Spivak, A Comprehensive Introduction to Differential Geometry
Volume 2.   3rd edition.  xiv + 361 pages.  Clothbound.  1999

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Outline of Contents:
 1. Curves in the Plane and in Space
        Curvature of plane curves. Convex curves. Curvature and torsion of
        space curves. The Serret-Frenet formulas. The natural from on a Lie group.
        Classification of plane curves under the group of special affine motions.
        Classification of curves in Euclidean n-space.

 2. What they knew about Surfaces before Gauss
        Euler's Theorem. Meusnier's Theorem.
 3. The Curvature of Surfaces in Space

            The Gauss map. Gaussian curvature. The Weingarten map; the first and
            second fundamental forms. The Theorema Egregium. Geodesics
            on a surface. The metric in geodesic polar coordinates. The integral
            of the curvature over a geodesic triangle.
            Addendum. The formula of Bertrand and Puiseux; Diquet's formula.

 4. The Curvature of Higher Dimensional Manifolds
            "On the Hypotheses which lie at the Foundations of Geometry"
            The form of the metric in Riemannian normal coordinates.
        C. A PRIZE ESSAY
            Necessary conditions for a metric to be flat. The Riemann curvature
            tensor. Sectional curvature. The Test Case; first version.
            Addendum. Finsler metrics.

 5. The Absolute Differential Calculus (The Ricci Calculus)
        Covariant derivatives. Ricci's Lemma. Ricci's identities. The curvature tensor.
        The Test Case; second version. Classical connections. The torsion tensor.
        Geodesics. Bianchi's identities.

 6. The Dell Operator
        Kozul connections. Covariant derivatives. Parallel translation. 
        The torsion tensor. The Levi-Civita connection. The curvature tensor.
        The Test Case; third version. Bianchi's identities. Geodesics. 
        The First Variation Formula.
        Addenda. Connections with the same geodesics. Riemann's
        invariant definition of the curvature tensor.

 7. The Repère Mobile (The Moving Frame)
        Moving frames. The structural equations of Euclidean space.
        The structural equations of a Riemannian manifold. The Test Case;
        fourth version. Adapted frames. The structural equations in polar
        coordinates. The Test Case; fifth version. The Test Case; sixth version.
        "The curvature determines the metric".  The 2-dimensional case.
        Cartan connections. Covariant derivatives and the torsion and curvature
        tensors. Bianchi's identities. 
        Addenda. Manifolds of constant curvature: Schur's Theorem; 
        The form of the metric in normal coordinates. Conformally equivalent manifolds.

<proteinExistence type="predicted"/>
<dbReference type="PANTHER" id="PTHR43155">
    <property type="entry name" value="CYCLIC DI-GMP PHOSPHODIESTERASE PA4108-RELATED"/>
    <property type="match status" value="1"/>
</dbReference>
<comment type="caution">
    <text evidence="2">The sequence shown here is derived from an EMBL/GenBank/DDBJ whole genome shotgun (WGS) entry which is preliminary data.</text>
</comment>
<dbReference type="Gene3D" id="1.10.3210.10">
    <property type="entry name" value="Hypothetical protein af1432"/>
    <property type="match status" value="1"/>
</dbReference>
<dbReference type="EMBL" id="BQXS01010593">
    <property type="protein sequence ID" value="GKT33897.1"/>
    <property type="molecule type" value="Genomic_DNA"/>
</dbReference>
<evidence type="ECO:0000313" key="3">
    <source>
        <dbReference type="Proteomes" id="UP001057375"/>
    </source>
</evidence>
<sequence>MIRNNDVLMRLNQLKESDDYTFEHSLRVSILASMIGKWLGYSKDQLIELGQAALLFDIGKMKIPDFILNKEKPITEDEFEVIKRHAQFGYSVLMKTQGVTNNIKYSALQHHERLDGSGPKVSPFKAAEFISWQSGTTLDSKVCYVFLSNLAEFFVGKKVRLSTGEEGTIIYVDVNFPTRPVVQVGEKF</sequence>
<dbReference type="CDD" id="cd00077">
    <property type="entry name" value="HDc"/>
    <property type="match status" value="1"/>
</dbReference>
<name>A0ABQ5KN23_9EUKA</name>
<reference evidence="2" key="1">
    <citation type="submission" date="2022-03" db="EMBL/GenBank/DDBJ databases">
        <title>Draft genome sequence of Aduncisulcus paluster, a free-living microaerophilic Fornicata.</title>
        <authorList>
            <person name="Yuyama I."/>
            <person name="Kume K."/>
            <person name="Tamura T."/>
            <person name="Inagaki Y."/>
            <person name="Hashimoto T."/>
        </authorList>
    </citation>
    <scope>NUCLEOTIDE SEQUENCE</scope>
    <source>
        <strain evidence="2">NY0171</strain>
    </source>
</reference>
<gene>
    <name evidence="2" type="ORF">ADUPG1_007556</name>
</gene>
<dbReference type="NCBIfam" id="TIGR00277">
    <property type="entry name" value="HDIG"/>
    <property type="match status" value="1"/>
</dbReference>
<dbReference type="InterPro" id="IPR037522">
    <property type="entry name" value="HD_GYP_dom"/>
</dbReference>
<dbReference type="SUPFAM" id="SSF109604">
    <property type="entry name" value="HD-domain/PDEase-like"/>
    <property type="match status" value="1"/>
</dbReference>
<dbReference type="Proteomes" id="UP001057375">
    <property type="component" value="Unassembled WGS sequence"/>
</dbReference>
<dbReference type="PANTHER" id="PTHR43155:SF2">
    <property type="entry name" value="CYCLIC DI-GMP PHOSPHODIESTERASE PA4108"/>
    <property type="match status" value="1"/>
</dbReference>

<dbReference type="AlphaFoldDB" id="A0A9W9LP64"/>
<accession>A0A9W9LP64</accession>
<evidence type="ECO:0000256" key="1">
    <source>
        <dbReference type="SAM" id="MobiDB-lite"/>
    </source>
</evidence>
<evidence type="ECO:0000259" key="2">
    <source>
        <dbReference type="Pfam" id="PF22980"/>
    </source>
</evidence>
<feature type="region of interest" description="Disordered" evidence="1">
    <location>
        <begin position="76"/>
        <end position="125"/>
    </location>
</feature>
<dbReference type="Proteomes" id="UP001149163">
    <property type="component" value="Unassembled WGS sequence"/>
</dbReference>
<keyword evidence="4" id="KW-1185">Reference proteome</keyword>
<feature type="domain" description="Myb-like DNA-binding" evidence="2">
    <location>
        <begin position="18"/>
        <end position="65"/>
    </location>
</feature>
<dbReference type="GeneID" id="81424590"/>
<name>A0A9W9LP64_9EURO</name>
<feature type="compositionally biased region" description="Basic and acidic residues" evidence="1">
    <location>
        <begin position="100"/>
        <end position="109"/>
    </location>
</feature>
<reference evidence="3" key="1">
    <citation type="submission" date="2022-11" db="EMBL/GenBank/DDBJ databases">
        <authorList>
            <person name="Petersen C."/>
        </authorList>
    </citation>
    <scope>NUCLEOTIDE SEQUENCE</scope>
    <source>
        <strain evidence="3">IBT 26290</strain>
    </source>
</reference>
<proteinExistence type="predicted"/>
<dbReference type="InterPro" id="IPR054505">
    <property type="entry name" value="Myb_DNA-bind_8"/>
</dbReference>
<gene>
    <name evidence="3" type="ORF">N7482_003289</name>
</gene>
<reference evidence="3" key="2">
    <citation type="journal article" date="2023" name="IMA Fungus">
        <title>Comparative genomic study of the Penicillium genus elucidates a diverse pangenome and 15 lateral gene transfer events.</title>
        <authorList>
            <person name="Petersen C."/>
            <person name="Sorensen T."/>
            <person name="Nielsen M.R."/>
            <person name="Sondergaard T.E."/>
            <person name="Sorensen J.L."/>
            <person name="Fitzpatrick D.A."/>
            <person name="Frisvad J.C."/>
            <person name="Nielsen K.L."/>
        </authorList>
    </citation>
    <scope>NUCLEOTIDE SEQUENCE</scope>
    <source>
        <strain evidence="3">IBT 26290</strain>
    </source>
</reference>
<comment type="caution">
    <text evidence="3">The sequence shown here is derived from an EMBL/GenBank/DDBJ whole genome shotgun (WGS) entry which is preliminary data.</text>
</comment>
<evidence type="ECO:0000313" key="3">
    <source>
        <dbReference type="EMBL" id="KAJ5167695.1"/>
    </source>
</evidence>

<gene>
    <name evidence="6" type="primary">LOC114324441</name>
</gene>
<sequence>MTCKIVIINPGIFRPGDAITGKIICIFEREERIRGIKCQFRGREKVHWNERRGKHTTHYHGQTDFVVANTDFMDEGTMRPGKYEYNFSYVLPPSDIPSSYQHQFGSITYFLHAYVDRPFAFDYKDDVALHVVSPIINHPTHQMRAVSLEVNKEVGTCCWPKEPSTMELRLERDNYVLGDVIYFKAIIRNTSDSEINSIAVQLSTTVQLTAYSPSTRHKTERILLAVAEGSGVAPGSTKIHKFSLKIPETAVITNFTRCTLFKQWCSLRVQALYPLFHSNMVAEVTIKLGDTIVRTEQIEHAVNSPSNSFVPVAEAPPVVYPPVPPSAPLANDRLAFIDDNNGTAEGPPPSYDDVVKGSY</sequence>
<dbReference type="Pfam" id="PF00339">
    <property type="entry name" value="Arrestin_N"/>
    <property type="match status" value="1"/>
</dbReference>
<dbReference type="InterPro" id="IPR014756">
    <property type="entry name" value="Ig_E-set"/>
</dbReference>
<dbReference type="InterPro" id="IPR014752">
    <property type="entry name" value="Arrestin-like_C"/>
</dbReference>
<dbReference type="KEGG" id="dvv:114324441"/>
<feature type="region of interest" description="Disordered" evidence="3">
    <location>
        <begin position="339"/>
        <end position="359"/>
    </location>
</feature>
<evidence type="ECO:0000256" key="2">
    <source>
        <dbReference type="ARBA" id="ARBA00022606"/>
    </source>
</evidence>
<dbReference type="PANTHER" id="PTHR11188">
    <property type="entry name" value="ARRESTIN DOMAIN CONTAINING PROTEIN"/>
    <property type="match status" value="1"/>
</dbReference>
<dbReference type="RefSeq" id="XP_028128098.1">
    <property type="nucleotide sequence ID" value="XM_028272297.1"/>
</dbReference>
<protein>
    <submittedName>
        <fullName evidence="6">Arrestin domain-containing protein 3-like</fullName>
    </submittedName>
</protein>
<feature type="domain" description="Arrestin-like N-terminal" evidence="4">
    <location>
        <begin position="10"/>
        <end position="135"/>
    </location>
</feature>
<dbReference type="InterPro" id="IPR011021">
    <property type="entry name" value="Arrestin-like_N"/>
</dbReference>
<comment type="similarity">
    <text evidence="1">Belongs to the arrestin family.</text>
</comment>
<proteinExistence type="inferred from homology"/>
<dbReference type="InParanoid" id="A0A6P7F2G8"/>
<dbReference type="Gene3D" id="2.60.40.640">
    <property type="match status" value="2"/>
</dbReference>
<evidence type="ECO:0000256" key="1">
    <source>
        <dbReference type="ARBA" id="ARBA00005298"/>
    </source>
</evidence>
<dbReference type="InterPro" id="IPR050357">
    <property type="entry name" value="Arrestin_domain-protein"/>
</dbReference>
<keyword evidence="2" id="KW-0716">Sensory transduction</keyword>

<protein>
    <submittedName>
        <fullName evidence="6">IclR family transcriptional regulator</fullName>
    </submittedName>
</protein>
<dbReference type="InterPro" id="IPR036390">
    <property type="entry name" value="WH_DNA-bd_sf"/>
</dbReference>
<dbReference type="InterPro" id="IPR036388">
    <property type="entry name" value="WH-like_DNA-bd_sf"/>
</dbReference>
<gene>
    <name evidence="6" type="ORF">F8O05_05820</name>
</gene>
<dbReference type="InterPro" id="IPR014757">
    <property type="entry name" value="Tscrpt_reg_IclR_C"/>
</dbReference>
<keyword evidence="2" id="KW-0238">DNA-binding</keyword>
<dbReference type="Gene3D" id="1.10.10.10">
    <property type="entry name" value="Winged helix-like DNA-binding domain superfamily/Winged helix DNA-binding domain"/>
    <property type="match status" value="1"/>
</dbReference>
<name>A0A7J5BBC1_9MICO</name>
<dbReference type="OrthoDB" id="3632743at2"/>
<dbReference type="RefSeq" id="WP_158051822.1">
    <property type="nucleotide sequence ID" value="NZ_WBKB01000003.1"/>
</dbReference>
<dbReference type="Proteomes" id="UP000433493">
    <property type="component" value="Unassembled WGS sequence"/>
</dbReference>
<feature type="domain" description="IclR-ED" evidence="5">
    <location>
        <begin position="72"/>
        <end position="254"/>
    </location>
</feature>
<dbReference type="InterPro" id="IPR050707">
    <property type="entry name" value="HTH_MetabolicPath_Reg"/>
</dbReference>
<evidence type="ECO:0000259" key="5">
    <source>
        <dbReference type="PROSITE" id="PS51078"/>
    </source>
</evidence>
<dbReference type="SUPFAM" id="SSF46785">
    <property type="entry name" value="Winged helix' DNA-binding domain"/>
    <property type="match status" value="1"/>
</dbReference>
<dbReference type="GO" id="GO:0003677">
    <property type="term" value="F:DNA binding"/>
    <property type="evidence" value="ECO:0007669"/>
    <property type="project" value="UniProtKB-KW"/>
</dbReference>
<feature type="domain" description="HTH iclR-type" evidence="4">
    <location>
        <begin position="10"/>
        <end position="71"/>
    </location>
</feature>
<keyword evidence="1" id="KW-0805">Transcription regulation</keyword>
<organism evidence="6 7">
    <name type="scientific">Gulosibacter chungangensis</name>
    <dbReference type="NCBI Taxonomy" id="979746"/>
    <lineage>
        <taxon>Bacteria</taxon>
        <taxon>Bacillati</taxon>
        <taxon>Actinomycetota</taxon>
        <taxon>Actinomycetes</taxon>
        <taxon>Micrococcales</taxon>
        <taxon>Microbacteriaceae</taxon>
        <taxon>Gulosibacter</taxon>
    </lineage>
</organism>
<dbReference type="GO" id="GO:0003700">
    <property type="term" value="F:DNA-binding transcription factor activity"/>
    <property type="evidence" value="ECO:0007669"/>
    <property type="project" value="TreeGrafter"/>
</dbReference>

É. Cartan's treatment of normal coordinates.

 8. Connections in Principal Bundles
        Principal bundles. Lie groups acting on manifolds. A new definition of
        Cartan connections. Ehresmann connections. Lifts. Parallel translation
        and covariant derivatives. The covariant differential and the curvature
        form. The dual form and the torsion form. The structural equations.
        The torsion and curvature tensors. The Test Case; seventh version.
        Bianchi's identities. 
        Addenda. The tangent bundle of F(M). Complete connections.
        Connections in vector bundles. Flat connections.

From reviews:

Arthur D. Kramer, American Mathematical Monthly, April 1973

Volume II with its quasi-historical approach is truly a gem. ... I have only praise for this work, which should be digested by all students of differential geometry ...

N. J. Hicks, Mathematical Reviews, volume 42, #6726

The first five chapters of the book are quite unique and provide such valuable background material that I feel many people will be grateful to the author, as I am, for this fine piece of work.

Stephanie Alexander, Bulletin of the AMS, volume 84, number 1, January 1978             

For the 5 volume set:

The Comprehensive introduction is probably best suited for leisurely and enjoyable background reference by almost anyone interested in differential geometry. Great care has been taken to make it accessible to beginners, but even the most seasoned reader will find stimulating reading here ... The appeal of the book is due first of all to its choice of material, which is guided by the liveliest geometric curiosity. In addition, Spivak has a clear, natural and well-motivated style of exposition; in many places, his book unfolds like a novel.

The Comprehensive introduction will be widely read and enjoyed, and will surely become a standard reference for graduate courses in differential geometry. Spivak is greatly to be thanked for this spontaneous, exuberant and beautifully geometrical book.

Specifically for Volume 2:

These works [of Gauss and Riemann] are of tremendous historical interest, and Spivak must be thanked for his illuminating exposition of them.
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